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The Average Salary of a Corporate Communications Specialist

by Rick Suttle, studioD

Companies rely on corporate communication specialists to write and design brochures, advertisements, press releases, newsletters and annual reports. They also track print and online promotional campaigns to determine which ones are most effective. Most work in marketing or public relations departments and are often called marketing communication specialists. If you want to work as a corporate communications specialist, you'll need a formal education. In return, expect to earn a good yearly salary.

Salary and Qualifications

The average annual salary for a corporate communications specialist was $62,000 as of 2013, according to the job site Simply Hired. To qualify for this job, you must have a bachelor's degree, preferably in marketing, communications, journalism or public relations. Creativity, decision-making and analytical skills are highly desired by employers.

Salary by State or District

Average salaries for corporate communications specialists can vary significantly by location. Those in the District of Columbia were among the highest paid with average annual salaries of $97,000, according to Simply Hired. Those in Massachusetts and New York averaged $75,000 and $72,000 per year, respectively. Those in Pennsylvania earned closer to the industry average at $59,000 annually. Corporate communications specialists earned somewhat less in Texas, Florida and Nebraska -- $57,000, $56,000 and $54,000 per year, respectively.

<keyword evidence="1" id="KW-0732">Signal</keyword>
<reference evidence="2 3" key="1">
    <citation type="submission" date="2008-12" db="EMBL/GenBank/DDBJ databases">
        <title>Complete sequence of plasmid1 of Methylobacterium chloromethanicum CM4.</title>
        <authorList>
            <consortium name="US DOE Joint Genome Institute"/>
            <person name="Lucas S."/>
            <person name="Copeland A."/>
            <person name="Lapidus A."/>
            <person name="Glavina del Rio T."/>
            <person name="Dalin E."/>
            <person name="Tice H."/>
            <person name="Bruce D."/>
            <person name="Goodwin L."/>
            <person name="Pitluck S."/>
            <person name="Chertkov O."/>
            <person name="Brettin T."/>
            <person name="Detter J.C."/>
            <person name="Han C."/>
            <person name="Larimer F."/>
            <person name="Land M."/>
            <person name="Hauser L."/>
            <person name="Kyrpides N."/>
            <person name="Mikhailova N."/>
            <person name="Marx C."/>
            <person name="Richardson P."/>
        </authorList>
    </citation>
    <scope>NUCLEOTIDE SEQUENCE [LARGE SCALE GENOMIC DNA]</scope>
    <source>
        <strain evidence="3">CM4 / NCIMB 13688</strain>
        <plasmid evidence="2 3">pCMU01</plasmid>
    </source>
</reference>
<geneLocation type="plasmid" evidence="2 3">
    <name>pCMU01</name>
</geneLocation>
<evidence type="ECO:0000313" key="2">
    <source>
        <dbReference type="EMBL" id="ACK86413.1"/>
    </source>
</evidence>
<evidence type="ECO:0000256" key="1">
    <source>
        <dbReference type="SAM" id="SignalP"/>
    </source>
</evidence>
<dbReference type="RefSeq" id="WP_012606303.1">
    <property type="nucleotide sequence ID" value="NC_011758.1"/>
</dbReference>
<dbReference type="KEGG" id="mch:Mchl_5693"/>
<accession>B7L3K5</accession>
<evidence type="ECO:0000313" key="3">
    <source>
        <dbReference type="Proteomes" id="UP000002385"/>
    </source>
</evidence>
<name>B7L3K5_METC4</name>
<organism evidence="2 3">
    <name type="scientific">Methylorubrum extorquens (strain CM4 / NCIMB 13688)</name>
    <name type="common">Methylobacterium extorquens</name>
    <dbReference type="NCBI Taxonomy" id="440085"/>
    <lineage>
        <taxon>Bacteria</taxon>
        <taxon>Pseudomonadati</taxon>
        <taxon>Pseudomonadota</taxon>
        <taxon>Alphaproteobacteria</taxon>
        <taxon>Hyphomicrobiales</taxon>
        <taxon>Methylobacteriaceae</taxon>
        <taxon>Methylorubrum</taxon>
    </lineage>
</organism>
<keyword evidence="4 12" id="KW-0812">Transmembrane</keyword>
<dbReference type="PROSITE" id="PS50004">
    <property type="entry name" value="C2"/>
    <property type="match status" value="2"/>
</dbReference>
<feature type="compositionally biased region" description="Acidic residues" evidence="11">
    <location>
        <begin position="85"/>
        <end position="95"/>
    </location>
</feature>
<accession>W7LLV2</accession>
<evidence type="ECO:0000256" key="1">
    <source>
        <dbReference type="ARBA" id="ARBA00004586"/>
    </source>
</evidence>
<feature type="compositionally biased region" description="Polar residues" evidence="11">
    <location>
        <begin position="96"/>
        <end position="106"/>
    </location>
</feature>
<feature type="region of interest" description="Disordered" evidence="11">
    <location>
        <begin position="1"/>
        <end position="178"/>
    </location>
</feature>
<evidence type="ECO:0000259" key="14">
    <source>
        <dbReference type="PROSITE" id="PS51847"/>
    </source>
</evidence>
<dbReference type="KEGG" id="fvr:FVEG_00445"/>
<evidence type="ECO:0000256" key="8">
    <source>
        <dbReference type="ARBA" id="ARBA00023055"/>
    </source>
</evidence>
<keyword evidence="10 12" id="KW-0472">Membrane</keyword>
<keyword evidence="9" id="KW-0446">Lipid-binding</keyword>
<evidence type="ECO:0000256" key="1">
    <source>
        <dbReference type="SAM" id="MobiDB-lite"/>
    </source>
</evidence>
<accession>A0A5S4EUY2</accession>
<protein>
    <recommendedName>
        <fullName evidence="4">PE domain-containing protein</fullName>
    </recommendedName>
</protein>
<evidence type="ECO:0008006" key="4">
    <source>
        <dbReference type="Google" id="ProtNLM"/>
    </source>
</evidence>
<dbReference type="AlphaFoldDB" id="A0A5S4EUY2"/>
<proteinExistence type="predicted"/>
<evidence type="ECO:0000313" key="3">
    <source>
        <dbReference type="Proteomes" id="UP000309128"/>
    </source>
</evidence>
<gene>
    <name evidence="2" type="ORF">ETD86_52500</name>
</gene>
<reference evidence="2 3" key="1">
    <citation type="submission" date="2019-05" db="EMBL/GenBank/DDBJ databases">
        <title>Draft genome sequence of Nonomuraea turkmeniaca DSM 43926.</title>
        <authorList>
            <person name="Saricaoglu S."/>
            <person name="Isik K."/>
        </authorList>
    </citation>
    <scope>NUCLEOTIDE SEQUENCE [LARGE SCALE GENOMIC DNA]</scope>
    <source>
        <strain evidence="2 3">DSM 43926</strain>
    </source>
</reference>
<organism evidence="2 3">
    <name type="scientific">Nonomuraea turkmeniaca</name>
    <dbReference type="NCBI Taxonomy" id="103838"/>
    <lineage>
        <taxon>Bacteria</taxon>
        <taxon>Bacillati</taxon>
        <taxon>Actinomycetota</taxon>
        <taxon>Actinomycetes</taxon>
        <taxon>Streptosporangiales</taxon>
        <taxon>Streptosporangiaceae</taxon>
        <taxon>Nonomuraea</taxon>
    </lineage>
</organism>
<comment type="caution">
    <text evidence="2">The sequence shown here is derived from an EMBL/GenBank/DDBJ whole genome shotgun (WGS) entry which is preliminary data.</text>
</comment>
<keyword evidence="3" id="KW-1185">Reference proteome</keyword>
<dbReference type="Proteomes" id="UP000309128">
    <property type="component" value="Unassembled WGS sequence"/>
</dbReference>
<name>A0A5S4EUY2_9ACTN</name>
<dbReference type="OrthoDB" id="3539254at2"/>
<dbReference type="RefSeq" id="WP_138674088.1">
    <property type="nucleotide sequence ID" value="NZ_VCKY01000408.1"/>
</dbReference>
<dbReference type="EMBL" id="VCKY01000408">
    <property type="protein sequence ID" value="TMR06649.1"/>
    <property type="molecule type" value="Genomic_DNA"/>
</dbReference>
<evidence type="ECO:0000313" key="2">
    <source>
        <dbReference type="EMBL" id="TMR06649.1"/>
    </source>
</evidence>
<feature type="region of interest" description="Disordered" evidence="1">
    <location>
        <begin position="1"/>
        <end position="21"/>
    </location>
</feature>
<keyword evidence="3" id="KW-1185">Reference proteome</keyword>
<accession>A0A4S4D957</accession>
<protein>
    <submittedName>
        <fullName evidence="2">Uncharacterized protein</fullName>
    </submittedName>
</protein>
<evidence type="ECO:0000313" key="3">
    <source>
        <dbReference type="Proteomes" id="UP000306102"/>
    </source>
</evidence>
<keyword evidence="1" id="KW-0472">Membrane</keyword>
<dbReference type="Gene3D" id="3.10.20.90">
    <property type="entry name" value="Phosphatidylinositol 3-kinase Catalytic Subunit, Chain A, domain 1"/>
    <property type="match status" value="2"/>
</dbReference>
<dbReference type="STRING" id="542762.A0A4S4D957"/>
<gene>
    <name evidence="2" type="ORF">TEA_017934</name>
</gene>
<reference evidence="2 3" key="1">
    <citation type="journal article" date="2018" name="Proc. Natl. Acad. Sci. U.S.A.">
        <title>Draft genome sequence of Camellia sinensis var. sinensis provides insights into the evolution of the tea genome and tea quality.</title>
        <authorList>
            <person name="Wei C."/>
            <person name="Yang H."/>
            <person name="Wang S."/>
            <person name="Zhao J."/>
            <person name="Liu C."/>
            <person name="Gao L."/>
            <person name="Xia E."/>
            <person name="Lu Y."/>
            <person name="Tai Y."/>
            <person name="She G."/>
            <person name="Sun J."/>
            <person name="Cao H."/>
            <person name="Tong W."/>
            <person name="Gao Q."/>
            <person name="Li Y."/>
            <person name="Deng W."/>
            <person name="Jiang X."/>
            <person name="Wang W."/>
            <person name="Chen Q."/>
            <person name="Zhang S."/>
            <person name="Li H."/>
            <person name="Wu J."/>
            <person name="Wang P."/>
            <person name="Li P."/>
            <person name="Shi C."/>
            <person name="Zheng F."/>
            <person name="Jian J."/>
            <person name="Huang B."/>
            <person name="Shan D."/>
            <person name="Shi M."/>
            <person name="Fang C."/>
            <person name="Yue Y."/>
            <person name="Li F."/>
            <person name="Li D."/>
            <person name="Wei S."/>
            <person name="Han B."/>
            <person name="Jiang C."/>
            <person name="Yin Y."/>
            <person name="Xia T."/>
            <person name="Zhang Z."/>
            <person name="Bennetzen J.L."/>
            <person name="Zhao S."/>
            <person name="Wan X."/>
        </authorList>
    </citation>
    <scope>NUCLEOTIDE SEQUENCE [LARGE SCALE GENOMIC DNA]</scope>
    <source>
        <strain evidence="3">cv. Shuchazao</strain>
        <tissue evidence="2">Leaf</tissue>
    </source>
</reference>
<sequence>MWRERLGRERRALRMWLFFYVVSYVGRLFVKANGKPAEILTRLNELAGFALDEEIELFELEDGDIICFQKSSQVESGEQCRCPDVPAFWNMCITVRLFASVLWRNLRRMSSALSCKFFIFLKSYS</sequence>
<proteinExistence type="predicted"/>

Contributing Factors

Corporate communications specialists, like other professionals, typically earn higher salaries as they gain experience. For example, merit increases alone with the same employer can add thousands of dollars per year to your income. The Bureau of Labor Statistics reports that as of 2010, annual salaries for public relations managers and specialists ranged from less than $49,720 on the low end to more than $166,400 for the highest earners. Larger companies tend to pay more because they typically have bigger budgets to the higher salaries.

Career Outlook

According to the U.S. Bureau of Labor Statistics, employment for public relations specialists is expected to increase 23 percent from 2010 to 2020. That compares to a 14 percent projected growth rate for all occupations. Expect to find the most job opportunities in high-growth industries such as health care, software services, cell phones, wholesale beer and liquor and restaurants.

About the Author

Rick Suttle has been writing professionally since 2009, covering health and business for various online and print publications. He has worked in corporate marketing research and as a copywriter. Suttle holds a Bachelor of Science in marketing from Miami University and a Master of Business Administration from California Coast University. He is author of the novels "Hell Year" and "Suicide Peak."

Photo Credits

  • Pixland/Pixland/Getty Images